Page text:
However, the petals did not answer as she hoped. When the last petal of the daisy declared, “No, he doesn’t love you,” her eyes filled with tears. Did this poor daisy really know all the answers? Was the daisy’s answer correct? On the other hand, the answer was inevitable to begin with, because it was based on her first choice of whether to start with a “yes” or a “no.” The final result was based purely on that choice!

Sometimes, whatever your first choice was, the result will change somehow. For example, a wind might blow some petals off the daisy, or the child may skip an answer or become unexpectedly confused. Perhaps everything was just happening as it should, and some events were just part of this. Perhaps a strong wind would blow the petals off, scattering them here and there.

Life is based on making choices from the infinite possibilities, and sometimes you have to accept what is given to you, whether you like it or not! Life is a pure miracle, and choosing a single daisy in a garden full of them and asking it this most important question is part of it! Perhaps the daisy’s purpose was to answer a small girl’s question before dying in her small hands. Perhaps some of the daisies in the garden became a crown on her head of long hair. Nevertheless, some daisies never touched her hands or head, and they faded when the time came. All of this was what these daisies were supposed to experience. They did not have the right to rebel, because they did not have the ability to make choices.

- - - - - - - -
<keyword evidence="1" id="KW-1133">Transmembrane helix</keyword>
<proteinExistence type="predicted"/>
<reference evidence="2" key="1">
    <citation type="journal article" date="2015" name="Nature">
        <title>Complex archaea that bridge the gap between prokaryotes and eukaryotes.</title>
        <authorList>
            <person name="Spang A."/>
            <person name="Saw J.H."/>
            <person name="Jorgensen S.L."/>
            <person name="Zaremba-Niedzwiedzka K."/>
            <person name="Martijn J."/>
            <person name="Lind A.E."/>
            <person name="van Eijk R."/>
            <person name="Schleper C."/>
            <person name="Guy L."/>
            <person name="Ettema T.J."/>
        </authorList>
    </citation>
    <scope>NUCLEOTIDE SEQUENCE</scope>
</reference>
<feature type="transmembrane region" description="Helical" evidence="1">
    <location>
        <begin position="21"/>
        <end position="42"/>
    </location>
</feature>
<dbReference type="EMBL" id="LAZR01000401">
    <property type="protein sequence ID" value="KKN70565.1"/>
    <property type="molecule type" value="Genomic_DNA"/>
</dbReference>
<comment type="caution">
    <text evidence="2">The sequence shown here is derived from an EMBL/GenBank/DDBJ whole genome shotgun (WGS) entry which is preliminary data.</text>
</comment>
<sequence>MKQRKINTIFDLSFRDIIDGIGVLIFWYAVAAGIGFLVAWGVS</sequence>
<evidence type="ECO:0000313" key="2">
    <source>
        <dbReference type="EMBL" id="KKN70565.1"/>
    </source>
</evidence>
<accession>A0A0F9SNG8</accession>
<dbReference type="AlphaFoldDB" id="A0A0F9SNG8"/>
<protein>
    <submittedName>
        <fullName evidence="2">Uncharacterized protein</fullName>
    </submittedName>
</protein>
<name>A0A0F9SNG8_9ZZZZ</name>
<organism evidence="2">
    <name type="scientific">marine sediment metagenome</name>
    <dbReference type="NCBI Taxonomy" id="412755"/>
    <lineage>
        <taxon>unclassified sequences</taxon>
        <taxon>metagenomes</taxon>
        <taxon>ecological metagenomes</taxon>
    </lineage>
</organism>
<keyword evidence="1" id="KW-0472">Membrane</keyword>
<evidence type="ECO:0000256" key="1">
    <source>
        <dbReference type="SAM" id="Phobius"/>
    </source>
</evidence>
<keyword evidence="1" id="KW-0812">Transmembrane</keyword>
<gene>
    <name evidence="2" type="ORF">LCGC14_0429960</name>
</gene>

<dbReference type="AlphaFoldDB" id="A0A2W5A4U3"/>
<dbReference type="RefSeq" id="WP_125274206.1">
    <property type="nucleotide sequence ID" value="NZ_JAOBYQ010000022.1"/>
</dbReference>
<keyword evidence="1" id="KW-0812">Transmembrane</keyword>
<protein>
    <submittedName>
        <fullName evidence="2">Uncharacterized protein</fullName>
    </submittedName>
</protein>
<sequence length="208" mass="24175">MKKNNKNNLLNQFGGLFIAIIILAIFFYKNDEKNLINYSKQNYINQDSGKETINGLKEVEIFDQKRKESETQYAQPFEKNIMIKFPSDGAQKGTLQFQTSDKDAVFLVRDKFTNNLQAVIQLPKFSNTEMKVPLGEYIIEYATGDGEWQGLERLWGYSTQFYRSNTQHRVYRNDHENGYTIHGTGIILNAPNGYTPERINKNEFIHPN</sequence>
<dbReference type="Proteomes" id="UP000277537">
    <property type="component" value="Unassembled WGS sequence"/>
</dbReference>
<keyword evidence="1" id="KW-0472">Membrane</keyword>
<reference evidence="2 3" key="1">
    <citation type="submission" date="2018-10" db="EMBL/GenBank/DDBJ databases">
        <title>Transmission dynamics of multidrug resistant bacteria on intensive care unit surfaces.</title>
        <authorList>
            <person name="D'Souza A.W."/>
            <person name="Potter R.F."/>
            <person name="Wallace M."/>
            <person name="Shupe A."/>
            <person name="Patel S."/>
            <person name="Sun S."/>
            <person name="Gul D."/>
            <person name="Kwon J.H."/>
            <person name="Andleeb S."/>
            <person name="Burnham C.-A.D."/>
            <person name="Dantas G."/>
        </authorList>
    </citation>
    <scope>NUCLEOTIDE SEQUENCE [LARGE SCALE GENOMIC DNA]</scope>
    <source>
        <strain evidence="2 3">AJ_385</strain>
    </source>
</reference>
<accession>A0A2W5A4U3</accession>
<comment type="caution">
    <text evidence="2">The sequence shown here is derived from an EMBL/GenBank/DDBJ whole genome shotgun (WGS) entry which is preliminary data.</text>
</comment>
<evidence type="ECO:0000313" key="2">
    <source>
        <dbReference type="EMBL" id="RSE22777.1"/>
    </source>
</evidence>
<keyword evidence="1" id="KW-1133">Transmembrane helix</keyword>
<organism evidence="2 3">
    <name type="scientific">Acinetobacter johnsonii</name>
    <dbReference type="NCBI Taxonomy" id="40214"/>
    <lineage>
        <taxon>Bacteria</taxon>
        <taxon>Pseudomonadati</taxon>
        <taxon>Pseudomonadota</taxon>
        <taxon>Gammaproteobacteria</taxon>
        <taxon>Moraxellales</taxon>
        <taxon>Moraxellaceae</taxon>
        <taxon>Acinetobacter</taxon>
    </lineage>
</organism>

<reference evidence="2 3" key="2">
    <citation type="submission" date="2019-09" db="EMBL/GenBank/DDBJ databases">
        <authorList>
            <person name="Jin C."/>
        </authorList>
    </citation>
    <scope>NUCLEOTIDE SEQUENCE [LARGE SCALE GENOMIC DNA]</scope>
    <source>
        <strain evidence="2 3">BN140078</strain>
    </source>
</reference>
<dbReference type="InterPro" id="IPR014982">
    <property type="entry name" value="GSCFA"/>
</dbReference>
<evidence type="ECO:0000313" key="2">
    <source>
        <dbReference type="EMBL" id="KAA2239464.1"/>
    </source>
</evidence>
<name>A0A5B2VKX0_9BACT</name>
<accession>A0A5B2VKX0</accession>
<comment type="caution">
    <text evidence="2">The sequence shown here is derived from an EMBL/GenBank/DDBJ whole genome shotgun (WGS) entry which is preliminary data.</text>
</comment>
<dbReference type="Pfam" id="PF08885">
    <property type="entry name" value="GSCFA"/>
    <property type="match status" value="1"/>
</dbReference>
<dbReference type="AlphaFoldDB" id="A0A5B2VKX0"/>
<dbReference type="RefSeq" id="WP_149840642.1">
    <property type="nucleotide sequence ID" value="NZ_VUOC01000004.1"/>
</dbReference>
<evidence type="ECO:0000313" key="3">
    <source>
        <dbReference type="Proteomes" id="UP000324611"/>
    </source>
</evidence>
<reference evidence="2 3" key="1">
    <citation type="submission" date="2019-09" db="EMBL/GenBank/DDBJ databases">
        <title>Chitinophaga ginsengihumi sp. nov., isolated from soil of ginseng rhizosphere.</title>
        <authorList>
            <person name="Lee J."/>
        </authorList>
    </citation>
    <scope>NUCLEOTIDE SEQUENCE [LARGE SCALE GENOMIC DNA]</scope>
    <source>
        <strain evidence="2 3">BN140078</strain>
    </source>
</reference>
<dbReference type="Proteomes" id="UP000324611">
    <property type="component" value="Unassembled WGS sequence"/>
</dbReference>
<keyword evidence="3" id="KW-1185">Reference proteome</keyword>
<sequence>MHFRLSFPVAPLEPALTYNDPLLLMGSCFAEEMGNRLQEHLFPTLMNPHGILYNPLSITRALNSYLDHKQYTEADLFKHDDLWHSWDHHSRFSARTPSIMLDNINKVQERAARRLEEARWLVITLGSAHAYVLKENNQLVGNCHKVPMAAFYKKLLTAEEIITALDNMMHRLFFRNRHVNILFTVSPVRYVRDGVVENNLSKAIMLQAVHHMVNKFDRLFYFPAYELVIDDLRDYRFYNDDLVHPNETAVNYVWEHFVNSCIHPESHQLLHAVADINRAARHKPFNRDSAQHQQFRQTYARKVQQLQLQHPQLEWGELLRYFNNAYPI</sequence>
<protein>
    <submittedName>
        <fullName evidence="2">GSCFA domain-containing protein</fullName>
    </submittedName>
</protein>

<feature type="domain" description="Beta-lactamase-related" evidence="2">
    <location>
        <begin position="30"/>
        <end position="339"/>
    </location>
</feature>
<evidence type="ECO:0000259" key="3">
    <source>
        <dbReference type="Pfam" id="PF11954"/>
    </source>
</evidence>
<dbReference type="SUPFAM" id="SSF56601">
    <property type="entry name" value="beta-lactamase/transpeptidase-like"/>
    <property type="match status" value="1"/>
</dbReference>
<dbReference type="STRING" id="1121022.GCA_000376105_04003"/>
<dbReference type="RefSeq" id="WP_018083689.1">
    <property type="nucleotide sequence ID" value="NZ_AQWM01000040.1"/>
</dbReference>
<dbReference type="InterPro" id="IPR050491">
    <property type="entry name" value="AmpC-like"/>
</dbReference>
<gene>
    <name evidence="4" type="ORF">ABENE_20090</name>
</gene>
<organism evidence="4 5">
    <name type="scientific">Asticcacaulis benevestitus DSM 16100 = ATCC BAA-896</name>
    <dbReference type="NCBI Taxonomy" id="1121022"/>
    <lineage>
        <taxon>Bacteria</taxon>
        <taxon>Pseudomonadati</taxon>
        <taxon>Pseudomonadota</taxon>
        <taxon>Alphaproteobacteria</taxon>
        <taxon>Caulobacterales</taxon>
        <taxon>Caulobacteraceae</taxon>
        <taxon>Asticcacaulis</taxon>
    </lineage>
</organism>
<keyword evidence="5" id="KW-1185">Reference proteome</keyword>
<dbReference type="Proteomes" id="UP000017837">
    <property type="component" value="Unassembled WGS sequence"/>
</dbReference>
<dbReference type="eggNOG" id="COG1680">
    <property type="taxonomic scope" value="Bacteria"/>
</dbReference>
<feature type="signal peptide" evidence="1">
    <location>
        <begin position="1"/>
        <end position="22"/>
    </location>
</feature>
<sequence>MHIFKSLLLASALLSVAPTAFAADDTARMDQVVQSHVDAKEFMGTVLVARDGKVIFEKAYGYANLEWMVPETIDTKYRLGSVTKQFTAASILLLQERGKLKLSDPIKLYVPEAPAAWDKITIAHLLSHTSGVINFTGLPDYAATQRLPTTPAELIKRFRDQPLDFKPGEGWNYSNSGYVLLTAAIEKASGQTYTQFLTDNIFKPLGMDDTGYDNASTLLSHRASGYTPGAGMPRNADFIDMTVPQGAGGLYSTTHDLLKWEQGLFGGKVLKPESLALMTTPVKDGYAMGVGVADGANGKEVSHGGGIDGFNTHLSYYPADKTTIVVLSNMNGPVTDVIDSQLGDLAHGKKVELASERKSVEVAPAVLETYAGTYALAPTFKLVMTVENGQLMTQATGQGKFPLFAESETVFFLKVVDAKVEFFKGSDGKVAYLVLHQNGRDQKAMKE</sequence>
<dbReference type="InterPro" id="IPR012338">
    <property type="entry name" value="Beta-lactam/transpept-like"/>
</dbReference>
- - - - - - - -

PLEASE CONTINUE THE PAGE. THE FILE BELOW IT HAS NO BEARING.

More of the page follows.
The small girl picked another daisy from that infinite garden. She now knew the answer lay within it, so she made her choice: “Yes, he loves me!”

No wind blew, and nothing unexpected happened. The girl continued pulling the petals off: “Yes, No, Yes…” When the last petal answered, “Yes,” she screamed with joy, “Yes, he loves me!”

She learned she should always trust in her choices. Life was fair, and she always had the opportunity to make several choices. Someone somewhere protected her and wanted her to be always happy.

Happiness was always in her hands, at the tips of her tiny fingers.